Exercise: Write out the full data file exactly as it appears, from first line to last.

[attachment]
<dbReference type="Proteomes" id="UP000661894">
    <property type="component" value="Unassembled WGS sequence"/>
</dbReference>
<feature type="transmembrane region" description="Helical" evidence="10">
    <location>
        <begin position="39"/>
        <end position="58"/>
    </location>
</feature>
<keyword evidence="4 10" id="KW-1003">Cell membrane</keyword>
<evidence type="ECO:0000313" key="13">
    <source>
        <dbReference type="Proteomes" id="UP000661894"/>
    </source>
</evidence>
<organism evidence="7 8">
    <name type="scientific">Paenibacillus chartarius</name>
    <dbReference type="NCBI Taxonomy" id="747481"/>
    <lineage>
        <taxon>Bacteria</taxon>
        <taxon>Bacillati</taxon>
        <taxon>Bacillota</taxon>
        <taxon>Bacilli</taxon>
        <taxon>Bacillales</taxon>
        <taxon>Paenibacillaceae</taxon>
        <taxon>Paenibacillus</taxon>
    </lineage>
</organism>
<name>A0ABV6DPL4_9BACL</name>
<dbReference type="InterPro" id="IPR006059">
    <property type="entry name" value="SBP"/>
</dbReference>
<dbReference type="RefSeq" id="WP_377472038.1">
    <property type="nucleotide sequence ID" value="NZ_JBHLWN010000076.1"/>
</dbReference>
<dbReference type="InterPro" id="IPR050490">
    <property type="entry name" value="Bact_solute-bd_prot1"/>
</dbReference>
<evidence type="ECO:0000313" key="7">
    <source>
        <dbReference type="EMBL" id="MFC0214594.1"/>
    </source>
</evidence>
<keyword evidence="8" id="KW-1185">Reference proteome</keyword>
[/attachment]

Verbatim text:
<dbReference type="Proteomes" id="UP000661894">
    <property type="component" value="Unassembled WGS sequence"/>
</dbReference>
<feature type="transmembrane region" description="Helical" evidence="10">
    <location>
        <begin position="39"/>
        <end position="58"/>
    </location>
</feature>
<keyword evidence="4 10" id="KW-1003">Cell membrane</keyword>
<evidence type="ECO:0000313" key="13">
    <source>
        <dbReference type="Proteomes" id="UP000661894"/>
    </source>
</evidence>
<organism evidence="7 8">
    <name type="scientific">Paenibacillus chartarius</name>
    <dbReference type="NCBI Taxonomy" id="747481"/>
    <lineage>
        <taxon>Bacteria</taxon>
        <taxon>Bacillati</taxon>
        <taxon>Bacillota</taxon>
        <taxon>Bacilli</taxon>
        <taxon>Bacillales</taxon>
        <taxon>Paenibacillaceae</taxon>
        <taxon>Paenibacillus</taxon>
    </lineage>
</organism>
<name>A0ABV6DPL4_9BACL</name>
<dbReference type="InterPro" id="IPR006059">
    <property type="entry name" value="SBP"/>
</dbReference>
<dbReference type="RefSeq" id="WP_377472038.1">
    <property type="nucleotide sequence ID" value="NZ_JBHLWN010000076.1"/>
</dbReference>
<dbReference type="InterPro" id="IPR050490">
    <property type="entry name" value="Bact_solute-bd_prot1"/>
</dbReference>
<evidence type="ECO:0000313" key="7">
    <source>
        <dbReference type="EMBL" id="MFC0214594.1"/>
    </source>
</evidence>
<keyword evidence="8" id="KW-1185">Reference proteome</keyword>